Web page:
Playing with numbers: incarceration

Paul Mirengoff reports on the myths of over-incarceration. It’s another of those issues where American Guilt (™) is being pushed by distorting reality.

Behind the push for leniency is the notion that America — aka “incarceration nation” — has sinned. We are told, based findings by the International Centre for Prison Studies (“the Centre”), that the U. S. has only 5 percent of the world’s population but nearly 25 percent of its prisoners.

But are these claims rooted in fact? Not according to a paper by Michael Rushford, President & CEO of the Sacramento-based Criminal Justice Legal Foundation (via Crime and Consequences).

Most conservatives and centrists understand intuitively that clemency, early release, and shorter sentences for drug dealers are bad ideas. To sell these ideas to sensible Americans, proponents of sentencing reform resort to mythology — most notably the myth of over-incarceration. In doing so, they slander our country.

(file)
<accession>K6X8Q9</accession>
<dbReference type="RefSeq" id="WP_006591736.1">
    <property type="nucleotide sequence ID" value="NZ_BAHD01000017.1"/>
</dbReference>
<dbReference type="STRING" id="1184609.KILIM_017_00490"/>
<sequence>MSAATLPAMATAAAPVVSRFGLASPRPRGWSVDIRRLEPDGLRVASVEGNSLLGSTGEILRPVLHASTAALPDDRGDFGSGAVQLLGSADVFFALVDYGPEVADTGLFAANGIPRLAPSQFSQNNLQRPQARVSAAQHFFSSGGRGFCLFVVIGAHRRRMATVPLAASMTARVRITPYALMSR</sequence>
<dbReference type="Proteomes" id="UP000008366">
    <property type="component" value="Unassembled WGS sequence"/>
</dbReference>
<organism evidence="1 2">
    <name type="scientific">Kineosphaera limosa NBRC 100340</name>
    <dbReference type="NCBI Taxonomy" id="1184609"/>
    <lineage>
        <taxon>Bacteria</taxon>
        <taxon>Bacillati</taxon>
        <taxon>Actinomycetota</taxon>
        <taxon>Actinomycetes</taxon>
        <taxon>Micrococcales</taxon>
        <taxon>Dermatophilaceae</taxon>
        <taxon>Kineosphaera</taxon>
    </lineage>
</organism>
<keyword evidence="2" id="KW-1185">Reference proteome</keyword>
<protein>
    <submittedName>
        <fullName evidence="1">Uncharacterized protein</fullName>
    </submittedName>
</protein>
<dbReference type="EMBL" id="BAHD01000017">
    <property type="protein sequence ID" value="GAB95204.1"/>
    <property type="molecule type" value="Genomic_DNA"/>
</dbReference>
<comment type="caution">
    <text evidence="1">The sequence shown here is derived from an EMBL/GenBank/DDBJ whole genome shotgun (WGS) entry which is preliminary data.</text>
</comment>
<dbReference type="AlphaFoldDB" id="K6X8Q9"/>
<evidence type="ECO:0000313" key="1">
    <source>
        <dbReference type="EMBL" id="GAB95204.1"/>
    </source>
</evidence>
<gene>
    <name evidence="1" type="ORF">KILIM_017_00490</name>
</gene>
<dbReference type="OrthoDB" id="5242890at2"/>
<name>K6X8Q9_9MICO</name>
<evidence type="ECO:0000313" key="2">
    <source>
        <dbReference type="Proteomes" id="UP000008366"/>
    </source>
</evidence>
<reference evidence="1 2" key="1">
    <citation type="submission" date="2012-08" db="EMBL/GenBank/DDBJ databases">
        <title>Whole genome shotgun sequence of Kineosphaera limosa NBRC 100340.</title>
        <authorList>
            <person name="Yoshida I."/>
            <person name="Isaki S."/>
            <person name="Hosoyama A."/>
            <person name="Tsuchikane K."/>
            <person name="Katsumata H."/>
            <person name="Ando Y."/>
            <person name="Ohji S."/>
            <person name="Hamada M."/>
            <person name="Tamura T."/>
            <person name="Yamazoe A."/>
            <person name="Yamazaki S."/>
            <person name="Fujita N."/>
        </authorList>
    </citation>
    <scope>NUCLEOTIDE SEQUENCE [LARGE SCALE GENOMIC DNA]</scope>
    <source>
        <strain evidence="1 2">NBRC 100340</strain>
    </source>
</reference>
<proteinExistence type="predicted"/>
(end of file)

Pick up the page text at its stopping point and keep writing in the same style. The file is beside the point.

This is much like going to Las Vegas and thinking it will be nice because everyone will win at the gambling table. The reality is something different. Emptying prisons is betting that crime has little to do with those convicted of committing them. The evidence, and sound reasoning, indicates otherwise but it does not seem that we are in an era of evidence and sound reasoning when it comes to governance. That should be a worry.

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